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Bodies of Bondage: Environments in Women’s Neo-Captivity Narratives
full name / name of organization:
Society for the Study of American Women Writers (SSAWW)
Proposed Panel for SSAWW's Triennial Conference (Philadelphia, PA, November 4-8, 2015). Theme: Liminal Spaces, Hybrid Lives
With the conference theme in mind, this panel will consider the liminal spaces and hybrid lives of women in neo-captivity narratives, a term that addresses the broad implications of the captivities about which women write in the 20th and 21st centuries. From early captivity narratives to sentimental novels of seduction and the slave narratives made popular around the Civil War to contemporary neo-slave narratives, women write and narrate stories of captivity that prominently feature their bodies and the various violences and bondages visited upon them, the manner in which they are pursued, controlled, and patrolled, and the possibility for redemption, bodily or otherwise. But another salient feature of these narratives is the how the body and its attendant discursive possibilities “fits” within certain environments and how that fit-ness (or unfit-ness) is made manifest in the lived reality—before, during, and after capture—of the captive woman. Therefore, this panel’s focus is on the captive body of the woman and how that body: interacts with its environments, crosses and re-crosses boundaries between self/other, human/other-than-human, “inside”/”outside”, public/private; experiences differing environmental conditions and sociopolitical forces before, during, or after captivity; pursues practices of liberation from captivities; negotiates societal expectations for women or the pressures attached to normativity; engages in family- and community-building; and pursues liberatory practices, becomes empowered and resourceful, and achieves courage and strength within oppressive environments.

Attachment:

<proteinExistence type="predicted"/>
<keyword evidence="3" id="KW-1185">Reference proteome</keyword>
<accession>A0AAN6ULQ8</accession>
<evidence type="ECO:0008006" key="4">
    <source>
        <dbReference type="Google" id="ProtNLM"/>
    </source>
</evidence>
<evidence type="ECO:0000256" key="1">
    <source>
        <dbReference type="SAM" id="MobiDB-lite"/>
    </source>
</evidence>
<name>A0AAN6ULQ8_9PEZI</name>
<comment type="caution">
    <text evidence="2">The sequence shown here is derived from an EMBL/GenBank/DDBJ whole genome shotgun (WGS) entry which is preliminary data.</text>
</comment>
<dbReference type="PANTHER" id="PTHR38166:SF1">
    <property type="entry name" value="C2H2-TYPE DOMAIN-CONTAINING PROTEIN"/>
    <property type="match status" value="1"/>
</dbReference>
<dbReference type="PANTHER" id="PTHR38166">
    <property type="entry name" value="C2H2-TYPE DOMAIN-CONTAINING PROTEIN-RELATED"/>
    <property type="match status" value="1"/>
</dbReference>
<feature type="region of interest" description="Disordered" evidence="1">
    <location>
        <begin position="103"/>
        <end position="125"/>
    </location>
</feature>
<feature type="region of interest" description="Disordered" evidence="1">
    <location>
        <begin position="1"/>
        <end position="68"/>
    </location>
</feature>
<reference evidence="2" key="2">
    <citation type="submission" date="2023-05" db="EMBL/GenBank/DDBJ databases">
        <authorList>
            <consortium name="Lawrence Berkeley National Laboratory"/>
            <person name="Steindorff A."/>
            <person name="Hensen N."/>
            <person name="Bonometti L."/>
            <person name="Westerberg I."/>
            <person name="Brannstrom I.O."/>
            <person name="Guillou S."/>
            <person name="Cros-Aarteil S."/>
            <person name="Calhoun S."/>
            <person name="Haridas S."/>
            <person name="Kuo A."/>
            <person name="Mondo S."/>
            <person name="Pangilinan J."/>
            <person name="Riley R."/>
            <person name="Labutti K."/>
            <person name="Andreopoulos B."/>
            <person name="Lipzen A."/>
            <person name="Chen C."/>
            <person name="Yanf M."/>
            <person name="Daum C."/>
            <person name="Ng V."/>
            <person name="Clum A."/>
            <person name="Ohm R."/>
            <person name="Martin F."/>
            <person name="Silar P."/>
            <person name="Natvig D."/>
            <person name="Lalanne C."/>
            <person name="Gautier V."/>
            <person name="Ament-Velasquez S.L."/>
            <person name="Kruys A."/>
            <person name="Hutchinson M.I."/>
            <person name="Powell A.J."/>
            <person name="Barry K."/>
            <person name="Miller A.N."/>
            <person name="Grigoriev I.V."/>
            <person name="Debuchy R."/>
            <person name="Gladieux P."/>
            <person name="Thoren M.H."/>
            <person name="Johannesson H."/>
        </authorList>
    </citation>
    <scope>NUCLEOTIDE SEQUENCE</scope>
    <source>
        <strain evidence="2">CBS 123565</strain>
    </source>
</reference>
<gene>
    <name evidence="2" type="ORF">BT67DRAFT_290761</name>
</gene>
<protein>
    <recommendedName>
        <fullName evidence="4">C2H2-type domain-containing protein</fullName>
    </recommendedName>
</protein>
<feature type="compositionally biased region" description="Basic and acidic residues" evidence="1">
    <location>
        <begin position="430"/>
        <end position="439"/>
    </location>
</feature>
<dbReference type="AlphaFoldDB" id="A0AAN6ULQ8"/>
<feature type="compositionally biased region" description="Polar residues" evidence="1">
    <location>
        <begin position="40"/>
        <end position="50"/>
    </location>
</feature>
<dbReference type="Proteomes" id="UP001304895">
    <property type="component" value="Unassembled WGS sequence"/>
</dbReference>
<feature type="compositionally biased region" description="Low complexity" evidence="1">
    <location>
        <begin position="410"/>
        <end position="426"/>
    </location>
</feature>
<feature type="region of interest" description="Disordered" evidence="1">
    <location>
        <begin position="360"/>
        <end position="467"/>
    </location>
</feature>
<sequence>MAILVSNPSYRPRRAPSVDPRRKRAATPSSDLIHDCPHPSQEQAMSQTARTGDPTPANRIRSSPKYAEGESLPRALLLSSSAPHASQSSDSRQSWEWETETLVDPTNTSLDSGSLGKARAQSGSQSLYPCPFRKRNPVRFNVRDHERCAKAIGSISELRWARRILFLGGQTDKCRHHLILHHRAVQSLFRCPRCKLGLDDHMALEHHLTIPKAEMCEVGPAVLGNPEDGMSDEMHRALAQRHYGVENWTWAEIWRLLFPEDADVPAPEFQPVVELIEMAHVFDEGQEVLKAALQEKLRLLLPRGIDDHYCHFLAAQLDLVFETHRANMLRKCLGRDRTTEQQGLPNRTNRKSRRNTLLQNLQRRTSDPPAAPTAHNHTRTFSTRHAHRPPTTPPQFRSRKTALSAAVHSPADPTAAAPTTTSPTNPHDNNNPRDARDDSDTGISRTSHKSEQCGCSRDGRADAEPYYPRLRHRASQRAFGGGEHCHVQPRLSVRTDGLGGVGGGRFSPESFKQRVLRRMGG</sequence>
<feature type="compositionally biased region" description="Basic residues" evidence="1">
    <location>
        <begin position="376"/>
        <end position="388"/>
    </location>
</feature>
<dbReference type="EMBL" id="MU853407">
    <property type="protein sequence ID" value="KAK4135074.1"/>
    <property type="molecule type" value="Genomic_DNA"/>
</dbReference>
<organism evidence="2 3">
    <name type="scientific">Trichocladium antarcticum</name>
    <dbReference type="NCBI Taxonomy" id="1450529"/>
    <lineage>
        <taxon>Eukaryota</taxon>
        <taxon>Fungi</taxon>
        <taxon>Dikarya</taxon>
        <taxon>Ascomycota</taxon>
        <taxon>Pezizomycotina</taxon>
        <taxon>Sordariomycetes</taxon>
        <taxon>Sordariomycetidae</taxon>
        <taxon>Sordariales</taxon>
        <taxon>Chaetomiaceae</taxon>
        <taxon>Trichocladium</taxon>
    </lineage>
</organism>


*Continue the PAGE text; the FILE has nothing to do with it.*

“Captivity” and “environment” can be interpreted broadly, but some approaches you might want to consider include: works by incarcerated women or kidnapped women; the body in critical race theory, material feminism, environmental health/justice movements, or disability studies; writings by lesbian, queer, and/or transgender women; postcolonial or transnational approaches to the body; or representations of women’s bodies in science and speculative fiction.
Please send a PDF file with an abstract (300-500 words) and brief bio by November 1, 2014 to Jill E. Anderson (firstname.lastname@example.org). NOTE: While you do not need to be a SSAWW member to apply for a panel, presenters must be or become SSAWW members to participate in the conference.